Both Kulechov and Leshner have created impressive projects that should serve vital roles in DeFi’s evolution. Their projects have taken different paths to reach that point.
The power of community
We have spoken about how Aave’s strength derives from its community, at least in part. But how has it developed this power?
It seems to stem from Kulechov’s personality and priorities to some extent. In our interaction, Kulechov described himself as “passionate about gathering people who want to build products that will create a positive impact on our society.” Aave’s strong community seems to stem from this interest. In a prior interview, Kulechov noted that he engages with the community constantly. “I spend countless hours on a daily basis talking to people,” he said. In Aave’s early years, he would walk users through the basics of crypto, explaining what a wallet was and how to buy ETH.
These accumulated interactions have helped create an unusually engaged and enthusiastic movement. Aave’s approach to governance has aided that. Holders of the AAVE token have the power to submit and vote on proposals, tangibly contributing to the project’s development.
One of Aave’s most fun community initiatives is Raave – a series of dance parties that pop up around the world. One month, Raavers might assemble in Bogotá; the next, they’ll be in Berlin. Many describe them as some of the most impressively produced and enjoyable bacchanals they’ve ever been to. If a tech company were to spend so lavishly on entertainment, it might seem wasteful. However, for a project that relies on community involvement, there’s a logic in investing in moments of effervescence.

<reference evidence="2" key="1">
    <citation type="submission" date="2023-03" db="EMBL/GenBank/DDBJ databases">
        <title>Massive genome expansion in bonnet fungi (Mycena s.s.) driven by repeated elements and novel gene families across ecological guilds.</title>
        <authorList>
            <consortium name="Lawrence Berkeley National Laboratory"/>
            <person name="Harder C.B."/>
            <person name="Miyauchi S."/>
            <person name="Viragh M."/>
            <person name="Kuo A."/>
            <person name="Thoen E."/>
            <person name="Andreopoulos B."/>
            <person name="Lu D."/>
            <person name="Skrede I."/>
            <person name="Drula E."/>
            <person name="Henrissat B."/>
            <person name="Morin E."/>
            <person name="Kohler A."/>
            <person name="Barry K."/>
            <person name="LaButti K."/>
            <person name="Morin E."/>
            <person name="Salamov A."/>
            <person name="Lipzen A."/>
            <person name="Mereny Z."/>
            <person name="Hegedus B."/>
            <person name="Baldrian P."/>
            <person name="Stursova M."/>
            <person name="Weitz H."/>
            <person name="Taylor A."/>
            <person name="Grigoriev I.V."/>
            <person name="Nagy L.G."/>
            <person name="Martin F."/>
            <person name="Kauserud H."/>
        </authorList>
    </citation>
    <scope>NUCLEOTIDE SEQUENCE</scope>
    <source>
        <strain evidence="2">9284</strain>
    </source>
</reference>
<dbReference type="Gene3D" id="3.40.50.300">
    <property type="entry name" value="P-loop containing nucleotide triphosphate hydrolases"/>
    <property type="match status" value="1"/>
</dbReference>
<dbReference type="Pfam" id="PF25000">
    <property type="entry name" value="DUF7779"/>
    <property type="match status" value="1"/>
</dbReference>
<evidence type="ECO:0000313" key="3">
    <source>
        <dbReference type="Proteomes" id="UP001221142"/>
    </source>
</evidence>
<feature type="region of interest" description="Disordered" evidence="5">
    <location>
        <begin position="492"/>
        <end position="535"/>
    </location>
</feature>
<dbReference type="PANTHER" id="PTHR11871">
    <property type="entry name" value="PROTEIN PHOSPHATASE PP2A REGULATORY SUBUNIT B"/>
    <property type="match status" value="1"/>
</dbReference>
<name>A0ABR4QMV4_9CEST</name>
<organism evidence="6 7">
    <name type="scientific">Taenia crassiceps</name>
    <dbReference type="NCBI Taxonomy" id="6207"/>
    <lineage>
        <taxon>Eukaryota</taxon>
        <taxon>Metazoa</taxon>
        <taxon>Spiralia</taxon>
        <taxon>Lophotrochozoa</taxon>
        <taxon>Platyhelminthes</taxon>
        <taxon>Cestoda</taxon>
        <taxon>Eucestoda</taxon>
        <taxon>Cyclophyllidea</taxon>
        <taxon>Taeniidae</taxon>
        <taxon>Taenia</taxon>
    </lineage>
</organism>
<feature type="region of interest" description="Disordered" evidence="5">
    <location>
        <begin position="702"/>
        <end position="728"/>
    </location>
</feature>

Beyond the direct advantages of having an engaged community, Aave has also benefited indirectly, especially when it comes to hiring. Brunet described Kulechov as a “true visionary capable of hiring missionary employees.” He added that Aave has “been able to hire and retain top female talent – which is rare in crypto.” Such devotion and diversity would be harder to achieve for a project with a less ardent following and a smaller footprint.
Like no other space, crypto projects must seed, develop, and continually engage a community. When done well, it can become a compounding competitive advantage.
DeFi’s appeal and development